When your twelve-year-old (or almost twelve-year-old) starts questioning your authority or making life hard for the rest of the family take time to help them understand. The best way I know to do this (if you are a religious family) is to pull out the scriptures and and find something in the word of God that teaches the lesson you are challenged with. My children respond differently when I can lovingly back it up and show them its not only important to Mom.

Have you found any other secrets for helping a child through any of these tough phases? Please share.

Tuesday, March 13, 2012

Organizing File Folder Games

Lost pieces and the struggle to keep it all organized will make any mom wonder why they are they are trying to use file folder games. However, you can’t beat the fact that they are an inexpensive, hands-on way to help children learn. File folder games make everything from drilling the math facts to understanding homonyms more interesting. So we must organize.

But how? Methods for organizing file folder games are as diverse as people. Here are some ideas for organizing. Hopefully you can find one that works for you.

  • Organize them as file folders. This is the traditional way to organize. This can work well if you have a filing cabinet or one of those plastic totes designed for hanging folders. Use hanging folders to organize by topic and file each game accordingly. Keep track of loose pieces by gluing an envelope to the back of the file folder and storing pieces there. Another favorite way to keep all the pieces together is to put them all in a sandwich size Ziploc bag which is stored inside the file folder.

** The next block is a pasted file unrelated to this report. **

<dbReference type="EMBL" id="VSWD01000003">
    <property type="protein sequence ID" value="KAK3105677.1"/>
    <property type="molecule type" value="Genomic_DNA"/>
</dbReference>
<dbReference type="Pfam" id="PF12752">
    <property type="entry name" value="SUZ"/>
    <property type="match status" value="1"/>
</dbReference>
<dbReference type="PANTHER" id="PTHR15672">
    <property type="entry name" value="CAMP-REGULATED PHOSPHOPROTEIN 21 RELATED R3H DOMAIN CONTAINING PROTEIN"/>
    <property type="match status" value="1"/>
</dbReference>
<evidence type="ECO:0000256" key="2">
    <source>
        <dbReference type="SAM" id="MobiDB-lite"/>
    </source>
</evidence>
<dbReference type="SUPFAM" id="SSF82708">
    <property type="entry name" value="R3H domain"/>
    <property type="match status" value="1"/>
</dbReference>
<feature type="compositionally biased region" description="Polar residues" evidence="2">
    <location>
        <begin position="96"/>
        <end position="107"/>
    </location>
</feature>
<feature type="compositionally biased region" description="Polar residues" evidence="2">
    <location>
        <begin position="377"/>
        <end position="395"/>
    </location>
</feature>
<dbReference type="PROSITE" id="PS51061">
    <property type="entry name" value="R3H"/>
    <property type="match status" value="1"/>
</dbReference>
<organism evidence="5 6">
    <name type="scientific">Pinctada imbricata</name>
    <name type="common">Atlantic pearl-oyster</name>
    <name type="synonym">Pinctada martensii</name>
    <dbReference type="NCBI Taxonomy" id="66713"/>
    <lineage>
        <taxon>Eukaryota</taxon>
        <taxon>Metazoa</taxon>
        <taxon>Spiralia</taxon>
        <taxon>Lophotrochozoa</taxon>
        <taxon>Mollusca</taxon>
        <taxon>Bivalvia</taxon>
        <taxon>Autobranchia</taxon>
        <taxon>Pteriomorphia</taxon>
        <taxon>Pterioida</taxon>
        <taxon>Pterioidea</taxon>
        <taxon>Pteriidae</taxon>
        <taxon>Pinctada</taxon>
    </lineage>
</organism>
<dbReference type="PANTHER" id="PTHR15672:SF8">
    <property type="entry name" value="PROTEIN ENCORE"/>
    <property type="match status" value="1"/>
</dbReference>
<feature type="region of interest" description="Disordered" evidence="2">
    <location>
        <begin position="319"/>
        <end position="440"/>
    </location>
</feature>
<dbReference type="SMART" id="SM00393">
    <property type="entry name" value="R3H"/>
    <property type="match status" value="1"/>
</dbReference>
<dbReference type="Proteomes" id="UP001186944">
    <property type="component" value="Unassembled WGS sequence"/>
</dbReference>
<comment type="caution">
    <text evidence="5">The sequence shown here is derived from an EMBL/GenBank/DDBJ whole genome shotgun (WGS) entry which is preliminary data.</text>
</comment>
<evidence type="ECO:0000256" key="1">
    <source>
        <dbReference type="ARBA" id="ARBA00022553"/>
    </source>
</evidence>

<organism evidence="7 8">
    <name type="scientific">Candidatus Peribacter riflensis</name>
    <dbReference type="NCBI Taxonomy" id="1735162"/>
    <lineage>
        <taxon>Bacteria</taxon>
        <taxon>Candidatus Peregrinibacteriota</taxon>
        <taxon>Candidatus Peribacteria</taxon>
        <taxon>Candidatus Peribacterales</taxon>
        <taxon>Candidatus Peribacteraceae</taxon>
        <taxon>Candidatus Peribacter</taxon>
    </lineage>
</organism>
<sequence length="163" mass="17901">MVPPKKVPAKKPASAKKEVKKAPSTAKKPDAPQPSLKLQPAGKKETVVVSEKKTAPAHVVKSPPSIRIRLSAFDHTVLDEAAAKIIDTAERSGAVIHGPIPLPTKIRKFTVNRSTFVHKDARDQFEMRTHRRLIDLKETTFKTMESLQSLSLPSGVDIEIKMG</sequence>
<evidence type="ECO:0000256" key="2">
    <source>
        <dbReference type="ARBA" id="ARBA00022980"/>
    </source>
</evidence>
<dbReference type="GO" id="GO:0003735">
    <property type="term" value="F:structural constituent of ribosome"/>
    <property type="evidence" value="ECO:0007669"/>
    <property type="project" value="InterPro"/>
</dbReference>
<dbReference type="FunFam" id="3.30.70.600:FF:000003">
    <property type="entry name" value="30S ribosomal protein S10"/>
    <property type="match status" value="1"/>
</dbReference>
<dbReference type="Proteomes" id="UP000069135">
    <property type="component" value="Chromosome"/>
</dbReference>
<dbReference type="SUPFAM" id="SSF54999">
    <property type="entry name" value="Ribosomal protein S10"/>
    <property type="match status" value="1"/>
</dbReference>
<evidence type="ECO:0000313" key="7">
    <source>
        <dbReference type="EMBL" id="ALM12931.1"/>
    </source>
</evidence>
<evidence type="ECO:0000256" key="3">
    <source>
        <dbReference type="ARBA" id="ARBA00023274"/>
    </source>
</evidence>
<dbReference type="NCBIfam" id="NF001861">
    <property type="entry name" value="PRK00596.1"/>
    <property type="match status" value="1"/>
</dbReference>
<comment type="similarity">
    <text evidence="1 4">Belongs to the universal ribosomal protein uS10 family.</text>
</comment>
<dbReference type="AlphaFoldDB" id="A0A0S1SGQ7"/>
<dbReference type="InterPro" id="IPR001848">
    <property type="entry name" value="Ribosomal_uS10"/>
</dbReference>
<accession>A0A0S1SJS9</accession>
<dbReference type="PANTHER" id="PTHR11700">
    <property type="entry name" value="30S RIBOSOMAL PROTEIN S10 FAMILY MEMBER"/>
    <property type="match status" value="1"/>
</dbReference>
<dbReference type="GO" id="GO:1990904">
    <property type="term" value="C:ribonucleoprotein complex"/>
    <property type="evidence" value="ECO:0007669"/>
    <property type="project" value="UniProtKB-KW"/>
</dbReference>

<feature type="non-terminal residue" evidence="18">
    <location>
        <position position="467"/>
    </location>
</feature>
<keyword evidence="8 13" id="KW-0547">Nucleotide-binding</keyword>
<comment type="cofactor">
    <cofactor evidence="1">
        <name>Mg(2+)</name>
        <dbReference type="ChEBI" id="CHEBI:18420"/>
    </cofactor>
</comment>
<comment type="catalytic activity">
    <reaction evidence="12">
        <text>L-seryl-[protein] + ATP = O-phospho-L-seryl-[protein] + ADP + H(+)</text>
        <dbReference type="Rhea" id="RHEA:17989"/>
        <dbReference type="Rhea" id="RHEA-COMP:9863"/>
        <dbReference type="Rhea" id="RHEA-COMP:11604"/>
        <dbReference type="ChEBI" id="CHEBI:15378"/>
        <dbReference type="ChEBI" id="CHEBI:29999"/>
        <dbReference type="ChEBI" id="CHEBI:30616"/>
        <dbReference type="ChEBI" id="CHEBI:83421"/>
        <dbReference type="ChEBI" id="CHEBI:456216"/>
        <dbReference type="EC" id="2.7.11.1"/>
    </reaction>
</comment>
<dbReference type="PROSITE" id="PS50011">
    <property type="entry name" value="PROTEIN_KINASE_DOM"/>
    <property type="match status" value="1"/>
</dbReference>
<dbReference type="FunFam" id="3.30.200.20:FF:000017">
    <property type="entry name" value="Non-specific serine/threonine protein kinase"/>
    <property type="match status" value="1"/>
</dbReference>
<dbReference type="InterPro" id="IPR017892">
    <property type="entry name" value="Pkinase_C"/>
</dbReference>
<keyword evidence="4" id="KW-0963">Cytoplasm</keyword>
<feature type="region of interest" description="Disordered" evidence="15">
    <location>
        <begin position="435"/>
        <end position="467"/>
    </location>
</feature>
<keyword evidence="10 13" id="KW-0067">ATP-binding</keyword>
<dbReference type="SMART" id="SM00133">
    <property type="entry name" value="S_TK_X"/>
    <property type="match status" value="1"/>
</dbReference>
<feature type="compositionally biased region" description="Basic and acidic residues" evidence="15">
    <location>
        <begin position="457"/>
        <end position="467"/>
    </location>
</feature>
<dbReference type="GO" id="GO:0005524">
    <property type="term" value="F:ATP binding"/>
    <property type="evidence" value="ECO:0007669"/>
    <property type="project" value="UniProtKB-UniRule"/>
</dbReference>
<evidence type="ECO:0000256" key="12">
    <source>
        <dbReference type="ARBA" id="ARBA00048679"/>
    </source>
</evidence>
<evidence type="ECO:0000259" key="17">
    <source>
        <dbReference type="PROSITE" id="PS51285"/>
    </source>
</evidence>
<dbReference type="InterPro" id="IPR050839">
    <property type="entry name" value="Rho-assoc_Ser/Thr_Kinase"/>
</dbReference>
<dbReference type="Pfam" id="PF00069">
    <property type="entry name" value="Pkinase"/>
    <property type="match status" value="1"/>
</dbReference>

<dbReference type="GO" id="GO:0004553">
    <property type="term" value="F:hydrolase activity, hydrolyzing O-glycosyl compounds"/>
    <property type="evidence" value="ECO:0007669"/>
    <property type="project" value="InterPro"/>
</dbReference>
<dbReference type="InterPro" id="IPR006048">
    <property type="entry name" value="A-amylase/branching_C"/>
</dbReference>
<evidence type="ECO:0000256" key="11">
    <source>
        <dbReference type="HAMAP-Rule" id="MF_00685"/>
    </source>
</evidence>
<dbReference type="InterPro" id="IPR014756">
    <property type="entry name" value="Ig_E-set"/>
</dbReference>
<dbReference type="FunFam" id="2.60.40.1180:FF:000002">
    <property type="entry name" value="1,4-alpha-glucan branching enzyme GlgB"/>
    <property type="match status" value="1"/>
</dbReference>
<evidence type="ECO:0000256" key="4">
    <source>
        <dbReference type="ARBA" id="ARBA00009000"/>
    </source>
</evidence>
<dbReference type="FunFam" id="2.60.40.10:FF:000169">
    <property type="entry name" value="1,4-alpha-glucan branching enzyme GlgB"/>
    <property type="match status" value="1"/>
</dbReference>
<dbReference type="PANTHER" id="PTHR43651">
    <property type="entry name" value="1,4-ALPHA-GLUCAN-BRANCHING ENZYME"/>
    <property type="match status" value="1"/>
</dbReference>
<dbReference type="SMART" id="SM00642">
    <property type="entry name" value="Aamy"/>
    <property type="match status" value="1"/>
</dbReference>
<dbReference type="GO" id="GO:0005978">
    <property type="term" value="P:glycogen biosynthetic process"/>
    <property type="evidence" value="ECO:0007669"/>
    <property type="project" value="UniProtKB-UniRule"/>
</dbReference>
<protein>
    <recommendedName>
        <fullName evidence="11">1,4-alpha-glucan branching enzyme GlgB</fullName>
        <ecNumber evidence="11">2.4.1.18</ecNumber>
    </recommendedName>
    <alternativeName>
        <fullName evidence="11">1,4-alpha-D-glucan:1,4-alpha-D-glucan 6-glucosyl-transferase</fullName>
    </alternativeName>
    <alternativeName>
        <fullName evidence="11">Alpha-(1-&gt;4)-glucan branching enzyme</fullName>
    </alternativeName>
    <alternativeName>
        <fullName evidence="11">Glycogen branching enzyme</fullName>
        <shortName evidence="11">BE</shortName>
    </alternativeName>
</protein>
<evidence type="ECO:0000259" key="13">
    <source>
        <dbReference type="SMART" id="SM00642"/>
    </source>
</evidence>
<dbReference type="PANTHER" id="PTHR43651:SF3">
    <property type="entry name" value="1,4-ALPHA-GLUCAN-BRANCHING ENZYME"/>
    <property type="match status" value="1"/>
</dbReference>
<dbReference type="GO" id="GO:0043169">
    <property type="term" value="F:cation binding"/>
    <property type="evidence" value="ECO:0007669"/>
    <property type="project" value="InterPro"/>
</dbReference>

• If you are not hung up on gluing the games into the folder, try cutting all the pieces separately. When your children play the game they lay all the pieces out and then match them up. Store them in a Ziploc bag (generally I use the gallon size when storing them this way, depending on the game). The individual bags can then be stored in a plastic Rubbermaid type of tote. This is probably my favorite way to keep track of file folder games
  • Use gallon Ziplocs and keep all the pieces loose as in the previous example. Fold the end opposite the ‘zipper’ over a couple times and tape down with clear tape (see picture above). Punch holes with a three-hole punch along the folded edge. Store in a three ring binder.
These are only a few ideas. Do you have any other thoughts on keeping your file folder games organized?

Tuesday, March 6, 2012

Art Appreciation Notebook